US thumbs nose at Africa over indaba

US thumbs nose at Africa over indaba Bruce Wharton
Bruce Wharton

Bruce Wharton

Lloyd Gumbo Senior Reporter
THE United States-organised US-Africa Summit set for August this year in Washington will proceed as planned irrespective of Africa’s position on President Mugabe’s exclusion, US ambassador to Zimbabwe Mr Bruce Wharton has said. President Mugabe, in his capacity as Sadc deputy chair, becomes the bloc’s chairperson when it meets for its 33rd Ordinary Session in Victoria Falls next month, while by virtue of being the African Union’s first vice president, Cde Mugabe is set to assume the continental chair in January next year.

Asked on the rationale of not inviting President Mugabe when he is the deputy chairperson of both sadc and the African Union to the Summit during a luncheon with editors from the private and public media in Harare on Tuesday, Ambassador Wharton was at pains to justify the exclusion saying sadc’s business was sadc’s and US business was the US’.

Ironically, Ambassador Wharton said his country was keen on normalising relations with Zimbabwe yet did not invite President Mugabe to the Summit, a development analysts believe exposes the United States’ hypocrisy on normalising relations between the two countries.

“As you know the deputy chair of sadc (President Mugabe) is on the special designated nationals-the SDN list, the targeted sanctions list,” he said.
“As such, it was the judgment of the White House that it is not appropriate to invite him.”

Mr Wharton revealed that some sadc leaders, whom he was not at liberty to name, were still to confirm their attendance.
Pressed on why his country resolved to disregard the fact that President Mugabe was appointed by his counterparts in the sadc region and the African Union because they saw nothing wrong with him, Ambassador Wharton said: “I am not going to second guess sadc’s decision. I think that sadc matters are sadc business and sadc runs those just as the White House’s decision about who to invite.”

Ambassador Wharton said they expected African Heads of State and Government to attend the Summit even if President Mugabe does not attend.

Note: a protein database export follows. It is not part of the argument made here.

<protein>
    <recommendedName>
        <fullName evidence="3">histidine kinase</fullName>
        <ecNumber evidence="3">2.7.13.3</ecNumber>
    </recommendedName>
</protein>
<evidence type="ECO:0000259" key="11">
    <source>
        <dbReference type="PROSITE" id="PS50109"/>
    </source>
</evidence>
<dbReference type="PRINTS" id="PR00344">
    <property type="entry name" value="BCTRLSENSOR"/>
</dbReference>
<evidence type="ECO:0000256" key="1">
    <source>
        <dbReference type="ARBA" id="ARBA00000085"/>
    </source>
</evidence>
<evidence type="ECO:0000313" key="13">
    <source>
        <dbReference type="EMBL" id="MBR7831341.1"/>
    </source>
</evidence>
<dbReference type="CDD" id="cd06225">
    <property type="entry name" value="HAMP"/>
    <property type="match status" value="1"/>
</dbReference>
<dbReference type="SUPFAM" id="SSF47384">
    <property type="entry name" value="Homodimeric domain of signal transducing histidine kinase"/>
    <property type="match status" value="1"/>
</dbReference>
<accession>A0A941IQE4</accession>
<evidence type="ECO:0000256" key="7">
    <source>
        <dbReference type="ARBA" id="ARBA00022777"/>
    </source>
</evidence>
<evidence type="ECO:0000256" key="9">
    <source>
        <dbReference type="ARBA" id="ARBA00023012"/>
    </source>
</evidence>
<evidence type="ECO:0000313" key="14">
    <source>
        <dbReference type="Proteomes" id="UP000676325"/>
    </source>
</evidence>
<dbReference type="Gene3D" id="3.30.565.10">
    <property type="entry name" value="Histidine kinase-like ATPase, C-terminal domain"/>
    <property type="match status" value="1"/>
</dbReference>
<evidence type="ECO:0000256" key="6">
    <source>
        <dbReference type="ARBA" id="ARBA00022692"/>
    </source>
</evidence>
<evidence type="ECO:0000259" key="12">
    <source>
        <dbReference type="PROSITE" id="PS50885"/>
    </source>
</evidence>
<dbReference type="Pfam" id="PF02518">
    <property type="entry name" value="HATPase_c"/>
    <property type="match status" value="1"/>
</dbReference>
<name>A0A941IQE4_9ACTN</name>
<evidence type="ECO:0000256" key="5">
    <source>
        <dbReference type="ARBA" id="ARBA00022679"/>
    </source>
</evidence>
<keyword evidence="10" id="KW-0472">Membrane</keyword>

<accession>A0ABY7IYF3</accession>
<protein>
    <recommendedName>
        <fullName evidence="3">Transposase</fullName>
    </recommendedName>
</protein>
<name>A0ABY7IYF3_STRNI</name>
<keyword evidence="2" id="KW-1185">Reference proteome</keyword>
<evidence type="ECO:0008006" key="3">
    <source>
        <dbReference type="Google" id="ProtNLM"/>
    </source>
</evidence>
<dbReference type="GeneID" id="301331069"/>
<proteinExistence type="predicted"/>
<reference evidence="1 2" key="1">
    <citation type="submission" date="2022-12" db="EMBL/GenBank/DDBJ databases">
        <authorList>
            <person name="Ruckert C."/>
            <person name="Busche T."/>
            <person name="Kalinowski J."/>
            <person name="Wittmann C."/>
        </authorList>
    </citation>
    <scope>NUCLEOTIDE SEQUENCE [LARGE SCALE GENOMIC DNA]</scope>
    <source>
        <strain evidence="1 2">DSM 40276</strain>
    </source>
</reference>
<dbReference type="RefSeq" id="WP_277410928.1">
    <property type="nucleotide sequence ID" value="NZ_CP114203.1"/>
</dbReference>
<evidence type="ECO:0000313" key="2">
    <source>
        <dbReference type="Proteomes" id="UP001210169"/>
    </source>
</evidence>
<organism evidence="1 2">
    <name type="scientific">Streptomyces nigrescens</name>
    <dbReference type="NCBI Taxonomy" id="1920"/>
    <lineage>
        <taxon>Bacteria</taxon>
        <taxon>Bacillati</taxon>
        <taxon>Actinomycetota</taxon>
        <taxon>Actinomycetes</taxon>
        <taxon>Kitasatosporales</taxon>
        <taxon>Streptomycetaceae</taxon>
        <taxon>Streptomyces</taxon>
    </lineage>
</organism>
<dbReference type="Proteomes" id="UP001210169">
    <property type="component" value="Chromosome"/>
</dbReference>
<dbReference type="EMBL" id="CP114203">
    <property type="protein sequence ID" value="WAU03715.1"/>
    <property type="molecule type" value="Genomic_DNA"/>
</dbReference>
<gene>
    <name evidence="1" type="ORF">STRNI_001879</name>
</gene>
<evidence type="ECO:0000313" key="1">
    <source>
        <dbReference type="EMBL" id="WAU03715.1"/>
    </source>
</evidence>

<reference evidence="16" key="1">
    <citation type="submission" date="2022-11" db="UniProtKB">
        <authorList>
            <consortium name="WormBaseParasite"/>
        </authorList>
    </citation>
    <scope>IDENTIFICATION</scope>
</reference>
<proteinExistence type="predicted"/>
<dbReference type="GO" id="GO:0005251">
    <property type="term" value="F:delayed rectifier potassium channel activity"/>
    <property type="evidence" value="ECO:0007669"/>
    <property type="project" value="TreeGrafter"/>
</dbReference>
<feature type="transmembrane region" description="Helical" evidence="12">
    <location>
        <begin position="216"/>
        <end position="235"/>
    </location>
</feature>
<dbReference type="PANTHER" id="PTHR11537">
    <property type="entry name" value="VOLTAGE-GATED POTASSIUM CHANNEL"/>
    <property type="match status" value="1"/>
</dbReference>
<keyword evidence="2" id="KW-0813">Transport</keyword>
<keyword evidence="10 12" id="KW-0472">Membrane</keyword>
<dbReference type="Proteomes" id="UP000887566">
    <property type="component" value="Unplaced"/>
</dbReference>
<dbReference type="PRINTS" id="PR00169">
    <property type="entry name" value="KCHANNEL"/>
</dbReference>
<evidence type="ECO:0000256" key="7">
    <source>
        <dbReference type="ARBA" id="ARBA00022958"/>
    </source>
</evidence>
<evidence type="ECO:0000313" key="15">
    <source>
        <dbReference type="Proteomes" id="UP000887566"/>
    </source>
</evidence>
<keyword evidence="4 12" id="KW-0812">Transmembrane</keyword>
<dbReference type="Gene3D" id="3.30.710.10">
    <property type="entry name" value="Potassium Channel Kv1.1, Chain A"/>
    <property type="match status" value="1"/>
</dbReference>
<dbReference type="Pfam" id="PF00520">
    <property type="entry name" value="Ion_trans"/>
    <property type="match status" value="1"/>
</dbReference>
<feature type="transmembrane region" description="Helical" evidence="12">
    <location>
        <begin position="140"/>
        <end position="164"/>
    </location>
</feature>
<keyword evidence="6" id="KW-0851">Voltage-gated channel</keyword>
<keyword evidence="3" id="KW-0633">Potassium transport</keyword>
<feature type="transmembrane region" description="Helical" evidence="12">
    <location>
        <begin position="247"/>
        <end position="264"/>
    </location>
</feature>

“To be honest, I don’t think that is going to be an issue. There were questions of concern several months ago, three or four months ago when this all began but to the best of my knowledge participation will be pretty full.

“There are still a few people who haven’t quite decided whether or not they are going to go. But I don’t think there is going to be a big problem. I am aware of two who haven’t decided yet (in sadc),” Ambassador Wharton said. He said Zimbabwe and the United States were rebuilding their bilateral relations after the former held peaceful elections on July 31, 2013.

The US diplomat said the elections had been held in a peaceful environment compared to previous elections though the country was still found wanting on ‘’transparency and credibility’’ which he narrowed down to the issue of the voters roll.

Pressed on why his government had zeroed on Zanu-PF when elections were prepared for under an inclusive arrangement where the MDC-T did not only have a co-Minister in the Home Affairs Ministry that oversaw the Registrar General of Voters’ office, ambassador Wharton could only insist on the necessity of a voters roll for ‘’credible elections’’.

He said there was need for the two countries to open a new page on their relationship and stop demonising each other.
“I think the implications there is that the United States must continually review and revise our approach to Zimbabwe. We can’t allow ourselves to be stuck in the past.

“I think the implications to Zimbabwe is to continually look at revising its policy frameworks. To find policies that work for the people of Zimbabwe. But also attract the sort of foreign investors that I think everyone agrees are welcome and necessary here. And in that regard I think a clear policy framework is critical,” said Ambassador Wharton.

He said Zimbabwe was a powerful country given its intellectual capital and natural resources and the ability of politicians to create policies.
As such, he said the US would want to partner Zimbabwe.

Ambassador Wharton said there were critical sectors that would restore Zimbabwe’s economy among them agriculture, tourism and intellectual capital.

He said Zimbabwe’s future was in the hands of its citizens with its policies being the primary drivers of the future of this country in every sector.

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